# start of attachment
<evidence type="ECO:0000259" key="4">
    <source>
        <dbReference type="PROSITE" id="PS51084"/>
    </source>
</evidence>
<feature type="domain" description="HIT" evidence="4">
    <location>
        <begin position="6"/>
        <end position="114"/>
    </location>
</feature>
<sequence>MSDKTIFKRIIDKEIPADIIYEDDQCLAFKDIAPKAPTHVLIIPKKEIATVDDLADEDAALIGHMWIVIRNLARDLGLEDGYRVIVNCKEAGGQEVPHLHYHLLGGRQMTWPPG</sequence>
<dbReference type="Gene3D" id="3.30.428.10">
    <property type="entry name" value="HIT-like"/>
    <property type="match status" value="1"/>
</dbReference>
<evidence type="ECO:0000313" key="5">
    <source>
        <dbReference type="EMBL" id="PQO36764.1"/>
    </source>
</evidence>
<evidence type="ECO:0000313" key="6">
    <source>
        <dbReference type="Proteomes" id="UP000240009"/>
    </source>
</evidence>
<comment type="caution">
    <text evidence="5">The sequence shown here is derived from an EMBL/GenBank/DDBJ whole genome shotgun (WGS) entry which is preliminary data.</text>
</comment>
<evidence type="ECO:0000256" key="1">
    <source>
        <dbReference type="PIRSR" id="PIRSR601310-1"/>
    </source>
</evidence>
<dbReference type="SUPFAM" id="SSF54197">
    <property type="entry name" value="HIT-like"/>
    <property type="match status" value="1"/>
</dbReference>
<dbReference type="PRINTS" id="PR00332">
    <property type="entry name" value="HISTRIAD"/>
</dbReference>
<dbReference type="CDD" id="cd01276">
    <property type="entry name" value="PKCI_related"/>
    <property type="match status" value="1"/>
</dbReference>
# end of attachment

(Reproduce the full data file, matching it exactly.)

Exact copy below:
<evidence type="ECO:0000259" key="4">
    <source>
        <dbReference type="PROSITE" id="PS51084"/>
    </source>
</evidence>
<feature type="domain" description="HIT" evidence="4">
    <location>
        <begin position="6"/>
        <end position="114"/>
    </location>
</feature>
<sequence>MSDKTIFKRIIDKEIPADIIYEDDQCLAFKDIAPKAPTHVLIIPKKEIATVDDLADEDAALIGHMWIVIRNLARDLGLEDGYRVIVNCKEAGGQEVPHLHYHLLGGRQMTWPPG</sequence>
<dbReference type="Gene3D" id="3.30.428.10">
    <property type="entry name" value="HIT-like"/>
    <property type="match status" value="1"/>
</dbReference>
<evidence type="ECO:0000313" key="5">
    <source>
        <dbReference type="EMBL" id="PQO36764.1"/>
    </source>
</evidence>
<evidence type="ECO:0000313" key="6">
    <source>
        <dbReference type="Proteomes" id="UP000240009"/>
    </source>
</evidence>
<comment type="caution">
    <text evidence="5">The sequence shown here is derived from an EMBL/GenBank/DDBJ whole genome shotgun (WGS) entry which is preliminary data.</text>
</comment>
<evidence type="ECO:0000256" key="1">
    <source>
        <dbReference type="PIRSR" id="PIRSR601310-1"/>
    </source>
</evidence>
<dbReference type="SUPFAM" id="SSF54197">
    <property type="entry name" value="HIT-like"/>
    <property type="match status" value="1"/>
</dbReference>
<dbReference type="PRINTS" id="PR00332">
    <property type="entry name" value="HISTRIAD"/>
</dbReference>
<dbReference type="CDD" id="cd01276">
    <property type="entry name" value="PKCI_related"/>
    <property type="match status" value="1"/>
</dbReference>